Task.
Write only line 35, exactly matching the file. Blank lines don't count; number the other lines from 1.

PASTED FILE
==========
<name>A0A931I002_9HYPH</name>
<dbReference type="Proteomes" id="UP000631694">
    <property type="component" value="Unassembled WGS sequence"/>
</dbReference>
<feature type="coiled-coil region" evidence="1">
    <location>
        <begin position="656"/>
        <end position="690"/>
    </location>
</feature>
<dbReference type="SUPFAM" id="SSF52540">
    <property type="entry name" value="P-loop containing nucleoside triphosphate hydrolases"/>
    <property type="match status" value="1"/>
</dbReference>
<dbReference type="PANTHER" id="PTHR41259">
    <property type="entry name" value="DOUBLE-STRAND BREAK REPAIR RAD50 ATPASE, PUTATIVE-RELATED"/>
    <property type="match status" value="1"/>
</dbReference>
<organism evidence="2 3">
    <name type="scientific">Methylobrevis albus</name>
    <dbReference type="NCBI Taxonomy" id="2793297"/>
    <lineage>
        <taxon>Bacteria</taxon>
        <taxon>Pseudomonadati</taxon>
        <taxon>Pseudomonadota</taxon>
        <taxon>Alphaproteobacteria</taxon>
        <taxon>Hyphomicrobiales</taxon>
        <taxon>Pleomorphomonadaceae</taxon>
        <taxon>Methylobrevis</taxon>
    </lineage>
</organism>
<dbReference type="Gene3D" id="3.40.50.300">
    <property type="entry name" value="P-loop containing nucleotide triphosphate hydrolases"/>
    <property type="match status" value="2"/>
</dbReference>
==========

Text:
</dbReference>